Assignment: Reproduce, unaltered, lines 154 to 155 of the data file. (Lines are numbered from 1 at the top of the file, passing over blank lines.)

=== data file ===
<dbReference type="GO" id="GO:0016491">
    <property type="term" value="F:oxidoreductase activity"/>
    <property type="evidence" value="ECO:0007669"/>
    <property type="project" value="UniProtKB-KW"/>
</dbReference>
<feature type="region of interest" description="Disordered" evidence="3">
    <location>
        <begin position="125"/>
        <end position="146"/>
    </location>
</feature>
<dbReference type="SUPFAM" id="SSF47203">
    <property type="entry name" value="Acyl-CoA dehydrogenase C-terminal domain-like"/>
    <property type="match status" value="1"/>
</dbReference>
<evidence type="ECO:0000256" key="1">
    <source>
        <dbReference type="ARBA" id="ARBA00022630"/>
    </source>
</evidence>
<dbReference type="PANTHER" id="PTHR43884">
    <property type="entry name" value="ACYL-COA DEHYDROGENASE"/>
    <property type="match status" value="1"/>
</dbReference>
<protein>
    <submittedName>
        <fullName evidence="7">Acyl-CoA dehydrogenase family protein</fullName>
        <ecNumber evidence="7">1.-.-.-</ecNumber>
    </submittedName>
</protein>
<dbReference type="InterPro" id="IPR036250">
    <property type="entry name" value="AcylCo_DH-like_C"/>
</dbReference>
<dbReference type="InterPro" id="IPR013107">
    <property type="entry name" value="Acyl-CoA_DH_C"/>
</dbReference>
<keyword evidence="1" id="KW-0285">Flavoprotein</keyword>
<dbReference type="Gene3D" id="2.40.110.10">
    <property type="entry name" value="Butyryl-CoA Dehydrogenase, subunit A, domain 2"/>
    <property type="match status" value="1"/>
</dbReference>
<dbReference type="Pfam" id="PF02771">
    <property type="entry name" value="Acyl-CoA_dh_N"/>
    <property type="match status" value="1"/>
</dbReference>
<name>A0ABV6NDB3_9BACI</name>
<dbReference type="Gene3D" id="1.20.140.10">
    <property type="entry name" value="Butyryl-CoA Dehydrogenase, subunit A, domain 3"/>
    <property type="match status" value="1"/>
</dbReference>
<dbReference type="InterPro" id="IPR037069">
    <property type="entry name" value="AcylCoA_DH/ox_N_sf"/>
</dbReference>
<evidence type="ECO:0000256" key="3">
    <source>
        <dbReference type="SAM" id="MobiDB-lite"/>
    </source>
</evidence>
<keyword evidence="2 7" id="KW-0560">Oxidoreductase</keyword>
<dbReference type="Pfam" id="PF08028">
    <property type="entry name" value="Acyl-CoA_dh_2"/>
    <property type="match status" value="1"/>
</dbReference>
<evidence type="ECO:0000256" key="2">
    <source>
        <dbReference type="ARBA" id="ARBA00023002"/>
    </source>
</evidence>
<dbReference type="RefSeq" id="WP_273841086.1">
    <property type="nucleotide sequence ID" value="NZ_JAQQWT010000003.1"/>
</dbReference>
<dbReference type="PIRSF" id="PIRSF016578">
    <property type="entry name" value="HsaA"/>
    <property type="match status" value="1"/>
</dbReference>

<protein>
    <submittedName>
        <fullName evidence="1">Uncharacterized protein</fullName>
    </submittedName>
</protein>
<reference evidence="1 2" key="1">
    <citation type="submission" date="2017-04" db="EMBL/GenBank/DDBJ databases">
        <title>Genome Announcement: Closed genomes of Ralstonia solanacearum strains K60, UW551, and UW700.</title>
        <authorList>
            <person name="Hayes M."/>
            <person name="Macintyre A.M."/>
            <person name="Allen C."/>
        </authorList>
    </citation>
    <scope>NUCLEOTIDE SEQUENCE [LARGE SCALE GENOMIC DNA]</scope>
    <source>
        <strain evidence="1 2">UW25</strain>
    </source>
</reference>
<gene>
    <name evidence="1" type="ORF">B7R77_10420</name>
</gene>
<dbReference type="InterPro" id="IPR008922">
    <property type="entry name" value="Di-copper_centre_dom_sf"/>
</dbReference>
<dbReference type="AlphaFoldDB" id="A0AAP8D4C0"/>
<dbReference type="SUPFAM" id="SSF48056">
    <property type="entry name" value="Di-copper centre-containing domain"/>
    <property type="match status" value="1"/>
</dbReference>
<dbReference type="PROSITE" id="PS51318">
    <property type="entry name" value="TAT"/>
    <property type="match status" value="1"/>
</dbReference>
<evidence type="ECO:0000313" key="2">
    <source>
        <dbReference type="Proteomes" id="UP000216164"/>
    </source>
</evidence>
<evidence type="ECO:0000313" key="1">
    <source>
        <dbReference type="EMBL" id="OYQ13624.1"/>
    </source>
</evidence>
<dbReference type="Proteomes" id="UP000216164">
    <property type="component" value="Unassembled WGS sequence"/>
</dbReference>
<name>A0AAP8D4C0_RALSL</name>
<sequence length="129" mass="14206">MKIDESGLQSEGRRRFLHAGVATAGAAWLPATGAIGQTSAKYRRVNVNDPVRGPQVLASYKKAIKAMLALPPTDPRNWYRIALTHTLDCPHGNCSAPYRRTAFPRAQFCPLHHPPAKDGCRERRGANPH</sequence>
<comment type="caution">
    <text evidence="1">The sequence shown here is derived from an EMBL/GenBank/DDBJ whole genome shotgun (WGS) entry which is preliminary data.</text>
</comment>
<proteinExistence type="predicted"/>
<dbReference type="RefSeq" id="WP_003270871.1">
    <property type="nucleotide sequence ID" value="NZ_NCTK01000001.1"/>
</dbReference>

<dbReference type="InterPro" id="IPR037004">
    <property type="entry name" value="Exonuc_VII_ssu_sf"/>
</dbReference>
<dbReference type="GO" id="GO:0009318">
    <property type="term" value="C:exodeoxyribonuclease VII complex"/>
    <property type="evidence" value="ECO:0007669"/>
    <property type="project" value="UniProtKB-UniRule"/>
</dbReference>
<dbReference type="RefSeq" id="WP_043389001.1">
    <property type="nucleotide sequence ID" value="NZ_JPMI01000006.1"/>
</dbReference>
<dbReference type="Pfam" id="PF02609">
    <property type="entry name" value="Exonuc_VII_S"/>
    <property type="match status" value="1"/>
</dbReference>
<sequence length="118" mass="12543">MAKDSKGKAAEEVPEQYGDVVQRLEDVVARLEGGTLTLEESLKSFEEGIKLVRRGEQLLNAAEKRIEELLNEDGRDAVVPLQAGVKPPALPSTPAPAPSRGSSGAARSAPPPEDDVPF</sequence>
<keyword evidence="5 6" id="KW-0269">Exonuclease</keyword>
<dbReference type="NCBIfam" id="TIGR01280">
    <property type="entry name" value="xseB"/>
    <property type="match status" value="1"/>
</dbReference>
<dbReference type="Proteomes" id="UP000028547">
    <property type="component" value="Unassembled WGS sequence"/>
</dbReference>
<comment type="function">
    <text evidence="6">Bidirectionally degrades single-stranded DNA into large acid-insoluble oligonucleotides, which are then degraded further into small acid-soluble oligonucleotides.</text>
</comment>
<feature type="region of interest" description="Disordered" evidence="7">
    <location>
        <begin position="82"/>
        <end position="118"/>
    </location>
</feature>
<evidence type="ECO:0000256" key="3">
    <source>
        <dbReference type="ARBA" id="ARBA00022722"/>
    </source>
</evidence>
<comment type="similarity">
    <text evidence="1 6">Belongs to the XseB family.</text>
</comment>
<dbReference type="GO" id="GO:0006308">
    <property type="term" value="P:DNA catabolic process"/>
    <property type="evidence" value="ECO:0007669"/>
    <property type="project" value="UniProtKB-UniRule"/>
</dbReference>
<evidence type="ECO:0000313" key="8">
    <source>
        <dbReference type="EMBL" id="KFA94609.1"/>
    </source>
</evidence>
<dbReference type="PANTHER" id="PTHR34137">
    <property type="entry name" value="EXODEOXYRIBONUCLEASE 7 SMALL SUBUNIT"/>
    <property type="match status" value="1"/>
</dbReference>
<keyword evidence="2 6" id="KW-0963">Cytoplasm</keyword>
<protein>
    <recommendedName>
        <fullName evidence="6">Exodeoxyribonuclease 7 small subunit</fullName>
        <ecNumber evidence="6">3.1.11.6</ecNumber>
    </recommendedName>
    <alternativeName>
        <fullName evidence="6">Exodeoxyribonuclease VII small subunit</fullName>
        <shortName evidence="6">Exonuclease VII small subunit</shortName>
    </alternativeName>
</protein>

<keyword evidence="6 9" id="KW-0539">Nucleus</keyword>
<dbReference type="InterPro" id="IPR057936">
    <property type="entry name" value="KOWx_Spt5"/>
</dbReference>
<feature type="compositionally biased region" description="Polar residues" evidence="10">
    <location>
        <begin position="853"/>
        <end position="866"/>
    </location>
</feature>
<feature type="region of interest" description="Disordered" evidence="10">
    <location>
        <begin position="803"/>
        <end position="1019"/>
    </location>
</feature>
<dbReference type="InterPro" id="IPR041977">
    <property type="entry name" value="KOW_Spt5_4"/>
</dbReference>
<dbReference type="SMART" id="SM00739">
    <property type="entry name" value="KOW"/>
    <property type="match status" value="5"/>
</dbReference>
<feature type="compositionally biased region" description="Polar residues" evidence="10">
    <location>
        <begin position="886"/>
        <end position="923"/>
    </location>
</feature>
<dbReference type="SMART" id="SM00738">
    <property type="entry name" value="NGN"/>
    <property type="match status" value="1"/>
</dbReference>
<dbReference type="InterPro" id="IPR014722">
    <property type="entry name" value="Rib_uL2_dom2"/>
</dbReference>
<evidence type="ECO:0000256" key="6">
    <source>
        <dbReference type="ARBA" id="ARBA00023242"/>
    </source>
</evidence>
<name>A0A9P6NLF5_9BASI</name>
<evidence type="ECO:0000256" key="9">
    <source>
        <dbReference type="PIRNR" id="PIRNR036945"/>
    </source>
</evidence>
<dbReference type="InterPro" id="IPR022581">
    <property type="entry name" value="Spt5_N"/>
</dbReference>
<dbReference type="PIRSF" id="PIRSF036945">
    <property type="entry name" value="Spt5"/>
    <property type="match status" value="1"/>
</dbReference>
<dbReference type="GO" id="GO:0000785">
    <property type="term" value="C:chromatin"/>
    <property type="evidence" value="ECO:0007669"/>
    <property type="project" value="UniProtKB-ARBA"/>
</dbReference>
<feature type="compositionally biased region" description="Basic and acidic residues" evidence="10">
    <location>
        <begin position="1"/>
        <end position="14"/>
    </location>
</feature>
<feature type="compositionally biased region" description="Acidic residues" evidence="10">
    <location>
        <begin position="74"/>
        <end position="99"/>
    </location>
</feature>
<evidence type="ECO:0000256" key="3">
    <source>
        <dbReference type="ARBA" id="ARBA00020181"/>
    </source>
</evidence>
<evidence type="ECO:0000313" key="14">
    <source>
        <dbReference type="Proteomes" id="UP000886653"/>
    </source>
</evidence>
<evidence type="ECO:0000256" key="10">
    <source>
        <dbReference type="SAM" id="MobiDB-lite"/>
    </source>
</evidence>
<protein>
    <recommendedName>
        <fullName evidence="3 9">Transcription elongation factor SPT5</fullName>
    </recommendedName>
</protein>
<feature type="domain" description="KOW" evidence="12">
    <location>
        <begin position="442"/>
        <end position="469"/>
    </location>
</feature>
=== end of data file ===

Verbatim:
    <property type="component" value="Unassembled WGS sequence"/>
</dbReference>